Last week, a friend forwarded me an email from her SLT. My stomach lurched as I read the content. I thought we were over this era of creating documents for the sake of tick-boxes. I thought we were past the dark days of committing everything to writing for an audience who would never read it and of a child who would never benefit.
I have my friend’s permission to blog about this email. It instructs all teachers to upload specific ‘Child-Centred Plans’ to a shared area. These ‘plans’ should give details on the following:
- FFT20 7+ target students making positive progress (listed by name) – Current Successes, Strategies, Intervention, Support/Stretch for each [their capitalisation]. PP/EAL/SEND/LAC should be clearly identified.
- FFT20 5+ target students making positive progress (listed by name) – Current Successes, Strategies, Intervention, Support/Stretch for each. PP/EAL/SEND/LAC should be clearly identified.
- FFT20 4+ target students making positive progress (listed by name) – Current Successes, Strategies, Intervention, Support/Stretch for each. PP/EAL/SEND/LAC should be clearly identified.
- FFT20 1- 3 (as above)
- FFT20 7+ target students NOT making positive progress (listed by name) – Reason for lack of progress, Strategies, Intervention, Support for each [their capitalisation]
- FFT20 5+ target students NOT making positive progress – as above
- FFT20 4+ target students NOT making positive progress – as above
- FFT20 1- 3 target students NOT making positive progress – as above
The member of SLT also asks that these plans are printed and kept in a folder by the door of each classroom. The rationale for this is that an ‘imperative’ for the school is supporting SEND students, LPA students, and all students who are not on track. Every teacher is required to write these for each class. I’ve been guilty of engaging with and defending such strategies – I’ve promoted them, in fact, as a middle-leader with only 5 classes. I hang my head in shame now, and apologise to my ex-colleagues who taught RE, History, MFL, DT, and any other subject in which you have up to 25 teaching groups each. Truly, I’m sorry.
Each document is between 3 to 5 pages long. No time has been allocated to this. Each document is taking my friend over two hours and, as an English and ICT teacher, she has 12 classes.
The question that we need to ask is – where’s the impact? In what way can this document possibly improve the educational chances and outcomes for those children? Arguably, this kind of bureaucracy serves only to take our teachers away from what they should be doing – teaching, planning, giving feedback, and using their out-of-hours-time as they please.
If something has no positive impact on learning, then we should not be doing it. If it has a negative impact on our staff, then we should not be doing it.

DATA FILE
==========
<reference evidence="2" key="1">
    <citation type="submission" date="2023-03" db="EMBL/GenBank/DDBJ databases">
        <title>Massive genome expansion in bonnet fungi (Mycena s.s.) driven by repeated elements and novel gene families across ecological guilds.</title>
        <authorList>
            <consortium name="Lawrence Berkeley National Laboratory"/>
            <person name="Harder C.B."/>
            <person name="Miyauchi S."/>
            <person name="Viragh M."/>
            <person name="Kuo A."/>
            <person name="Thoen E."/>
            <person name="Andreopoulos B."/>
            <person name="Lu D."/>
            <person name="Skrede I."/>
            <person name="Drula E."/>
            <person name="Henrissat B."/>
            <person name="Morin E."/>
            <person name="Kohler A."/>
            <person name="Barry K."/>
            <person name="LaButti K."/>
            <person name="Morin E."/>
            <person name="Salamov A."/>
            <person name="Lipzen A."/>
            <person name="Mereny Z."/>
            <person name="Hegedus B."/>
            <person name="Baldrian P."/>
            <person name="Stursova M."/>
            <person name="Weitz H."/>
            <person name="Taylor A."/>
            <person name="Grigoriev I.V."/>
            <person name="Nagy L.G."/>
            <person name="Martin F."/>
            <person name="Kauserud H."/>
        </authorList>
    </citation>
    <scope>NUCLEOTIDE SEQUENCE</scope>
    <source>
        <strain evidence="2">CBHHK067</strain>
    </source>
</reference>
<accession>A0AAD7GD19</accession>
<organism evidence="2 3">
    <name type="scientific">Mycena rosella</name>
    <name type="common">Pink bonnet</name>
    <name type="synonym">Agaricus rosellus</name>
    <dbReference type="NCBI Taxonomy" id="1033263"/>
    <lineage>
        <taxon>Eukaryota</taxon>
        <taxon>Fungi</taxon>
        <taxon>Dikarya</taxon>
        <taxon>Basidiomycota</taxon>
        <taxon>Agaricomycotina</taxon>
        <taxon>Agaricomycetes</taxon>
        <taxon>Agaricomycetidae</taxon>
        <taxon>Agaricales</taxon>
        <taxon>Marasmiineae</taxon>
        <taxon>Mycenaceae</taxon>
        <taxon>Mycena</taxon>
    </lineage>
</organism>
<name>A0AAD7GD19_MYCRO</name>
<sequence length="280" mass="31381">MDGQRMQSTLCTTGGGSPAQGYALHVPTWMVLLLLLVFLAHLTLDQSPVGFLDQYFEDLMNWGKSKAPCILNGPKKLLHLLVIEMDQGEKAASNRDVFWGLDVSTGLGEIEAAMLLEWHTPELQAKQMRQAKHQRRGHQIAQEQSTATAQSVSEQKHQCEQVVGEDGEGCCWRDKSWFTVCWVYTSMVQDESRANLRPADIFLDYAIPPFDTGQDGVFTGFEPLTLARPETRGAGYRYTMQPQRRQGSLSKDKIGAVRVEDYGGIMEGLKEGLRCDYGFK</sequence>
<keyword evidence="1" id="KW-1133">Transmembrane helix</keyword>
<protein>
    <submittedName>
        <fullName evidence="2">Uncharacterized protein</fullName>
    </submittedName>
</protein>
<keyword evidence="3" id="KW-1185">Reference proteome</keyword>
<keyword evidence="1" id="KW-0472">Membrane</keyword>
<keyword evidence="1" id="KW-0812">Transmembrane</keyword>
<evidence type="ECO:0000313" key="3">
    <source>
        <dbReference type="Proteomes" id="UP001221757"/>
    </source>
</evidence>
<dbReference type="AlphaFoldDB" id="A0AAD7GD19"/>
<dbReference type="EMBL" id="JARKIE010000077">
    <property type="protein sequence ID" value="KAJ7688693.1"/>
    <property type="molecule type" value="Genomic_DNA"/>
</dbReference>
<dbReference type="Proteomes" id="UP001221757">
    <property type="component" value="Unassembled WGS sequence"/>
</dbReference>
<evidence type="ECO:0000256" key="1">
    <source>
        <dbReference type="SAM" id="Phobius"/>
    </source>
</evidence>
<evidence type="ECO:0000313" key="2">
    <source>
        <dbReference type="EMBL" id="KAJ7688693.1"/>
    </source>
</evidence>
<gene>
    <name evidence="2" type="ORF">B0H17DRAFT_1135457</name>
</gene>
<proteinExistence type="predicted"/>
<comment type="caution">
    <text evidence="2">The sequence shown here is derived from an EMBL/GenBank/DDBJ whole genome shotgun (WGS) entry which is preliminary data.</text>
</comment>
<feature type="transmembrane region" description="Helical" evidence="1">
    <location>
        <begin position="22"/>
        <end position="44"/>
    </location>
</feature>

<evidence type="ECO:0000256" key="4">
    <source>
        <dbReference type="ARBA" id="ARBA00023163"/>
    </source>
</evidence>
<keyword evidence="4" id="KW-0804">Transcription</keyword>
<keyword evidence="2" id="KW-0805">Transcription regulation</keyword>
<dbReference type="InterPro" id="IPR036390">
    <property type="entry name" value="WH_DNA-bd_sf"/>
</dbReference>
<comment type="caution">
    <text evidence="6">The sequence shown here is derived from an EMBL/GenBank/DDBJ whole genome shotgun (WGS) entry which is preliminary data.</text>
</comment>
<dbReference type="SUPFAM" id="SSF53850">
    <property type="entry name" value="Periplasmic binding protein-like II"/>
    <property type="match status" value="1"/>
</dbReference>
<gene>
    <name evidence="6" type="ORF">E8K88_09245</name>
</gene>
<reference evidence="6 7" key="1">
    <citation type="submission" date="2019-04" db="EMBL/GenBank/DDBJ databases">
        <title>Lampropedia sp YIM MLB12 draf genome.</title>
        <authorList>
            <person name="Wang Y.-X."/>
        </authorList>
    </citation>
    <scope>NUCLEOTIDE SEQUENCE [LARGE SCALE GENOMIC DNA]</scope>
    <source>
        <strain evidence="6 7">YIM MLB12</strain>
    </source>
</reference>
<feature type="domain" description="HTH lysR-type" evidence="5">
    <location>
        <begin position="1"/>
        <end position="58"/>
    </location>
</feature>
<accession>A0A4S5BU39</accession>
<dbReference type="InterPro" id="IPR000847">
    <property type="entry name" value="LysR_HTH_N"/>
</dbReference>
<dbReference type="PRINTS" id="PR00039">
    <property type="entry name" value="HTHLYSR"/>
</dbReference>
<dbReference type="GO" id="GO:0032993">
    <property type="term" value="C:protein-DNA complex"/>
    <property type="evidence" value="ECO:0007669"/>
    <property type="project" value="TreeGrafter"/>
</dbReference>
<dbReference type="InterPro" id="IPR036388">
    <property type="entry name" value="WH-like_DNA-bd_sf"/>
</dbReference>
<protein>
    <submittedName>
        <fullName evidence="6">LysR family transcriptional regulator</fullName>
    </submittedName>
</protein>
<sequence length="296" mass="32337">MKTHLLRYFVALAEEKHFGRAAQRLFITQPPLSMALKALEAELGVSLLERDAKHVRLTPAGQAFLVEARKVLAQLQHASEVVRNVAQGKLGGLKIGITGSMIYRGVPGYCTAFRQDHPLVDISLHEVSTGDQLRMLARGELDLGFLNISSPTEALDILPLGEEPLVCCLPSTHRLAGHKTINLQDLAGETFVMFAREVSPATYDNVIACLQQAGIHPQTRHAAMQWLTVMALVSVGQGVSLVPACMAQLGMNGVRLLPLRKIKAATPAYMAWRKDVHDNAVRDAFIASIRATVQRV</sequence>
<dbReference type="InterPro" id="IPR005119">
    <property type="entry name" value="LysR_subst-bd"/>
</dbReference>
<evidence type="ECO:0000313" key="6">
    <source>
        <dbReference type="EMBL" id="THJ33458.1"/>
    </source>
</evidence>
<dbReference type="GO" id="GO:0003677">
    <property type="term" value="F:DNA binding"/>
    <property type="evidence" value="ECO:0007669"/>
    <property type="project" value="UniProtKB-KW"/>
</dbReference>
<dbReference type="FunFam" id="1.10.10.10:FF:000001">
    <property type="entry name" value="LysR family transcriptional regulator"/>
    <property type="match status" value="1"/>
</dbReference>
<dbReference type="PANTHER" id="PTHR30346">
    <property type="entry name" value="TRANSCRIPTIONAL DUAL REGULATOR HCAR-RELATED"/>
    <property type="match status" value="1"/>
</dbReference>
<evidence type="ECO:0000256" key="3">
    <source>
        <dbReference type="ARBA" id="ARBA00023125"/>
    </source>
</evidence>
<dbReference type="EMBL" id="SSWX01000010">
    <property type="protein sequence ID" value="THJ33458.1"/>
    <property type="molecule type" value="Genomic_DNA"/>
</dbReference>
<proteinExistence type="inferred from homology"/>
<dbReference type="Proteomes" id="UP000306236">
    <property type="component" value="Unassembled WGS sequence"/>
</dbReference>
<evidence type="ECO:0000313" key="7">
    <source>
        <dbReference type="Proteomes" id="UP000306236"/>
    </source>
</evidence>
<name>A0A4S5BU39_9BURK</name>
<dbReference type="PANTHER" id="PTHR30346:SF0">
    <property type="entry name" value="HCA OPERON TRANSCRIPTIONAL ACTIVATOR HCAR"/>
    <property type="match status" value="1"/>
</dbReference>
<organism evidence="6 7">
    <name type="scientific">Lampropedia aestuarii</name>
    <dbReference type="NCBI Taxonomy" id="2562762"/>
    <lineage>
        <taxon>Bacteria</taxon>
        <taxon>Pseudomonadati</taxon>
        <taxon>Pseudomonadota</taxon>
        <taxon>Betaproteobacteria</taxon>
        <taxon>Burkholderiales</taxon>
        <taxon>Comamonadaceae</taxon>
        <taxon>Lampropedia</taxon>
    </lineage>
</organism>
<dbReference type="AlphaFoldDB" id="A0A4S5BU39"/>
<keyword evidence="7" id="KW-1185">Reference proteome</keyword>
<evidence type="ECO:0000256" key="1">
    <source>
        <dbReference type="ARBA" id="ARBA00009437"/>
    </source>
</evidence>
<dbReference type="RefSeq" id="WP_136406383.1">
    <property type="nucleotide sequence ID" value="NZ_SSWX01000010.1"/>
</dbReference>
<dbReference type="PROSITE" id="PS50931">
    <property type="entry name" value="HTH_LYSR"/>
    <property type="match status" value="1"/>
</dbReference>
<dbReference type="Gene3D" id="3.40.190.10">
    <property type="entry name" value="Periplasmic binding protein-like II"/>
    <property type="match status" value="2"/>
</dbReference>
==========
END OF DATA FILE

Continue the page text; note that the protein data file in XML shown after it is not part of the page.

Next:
The routine adage will, of course, be wheeled out by some in response to this –we just need teachers to know their classes really well! Yes. Yes, we do. And that professionalism is the very essence of what we do. We know our classes really well because we teach them, and assess them, and talk to them, and learn about their funny little ways when we eat with them – on duty or just in the canteen. We know our classes because anybody who spends 5 hours with a teenager every week will be hard-pushed to not know them, and when they are quiet, or hold back, or something seems wrong, then we flag it with the DSL. We’re trusted to follow the statutory guidance of KCSIE and protect lives, but we need to commit to paper how we’re supporting Simon, the LPA, with extra handwriting tasks and how we’ve seated Isma next to Charlie because they’re both HPA PP and work really well together. Somebody somewhere has unleashed a monster.
How do we end up with these demands?
It starts as an annotated seating plan.
Isn’t it lovely, though, to see where the PP students are? And isn’t it insightful to look at where the teacher has made a professional judgement about where to put the students with EAL? Perhaps we can make a comment on how the LPA students are performing and then offer some advice on moving them to the front – because, you know, educational research has proved time and time again that children learn best and achieve more and make better progress when they’re at the front, so we should put the Students With the Biggest Gaps at the front.
Except, of course, it’s all a load of rubbish. Not seating plans – I mean the comments and judgements and sage nods by learning-walkers. I take no issue with seating plans. Or annotated ones, really, if your school is willing to invest in or create a system to generate them without bother. We use MINT and I’ve praised it before here (while moaning about other time-wasting activities which suck the life out of the profession)*.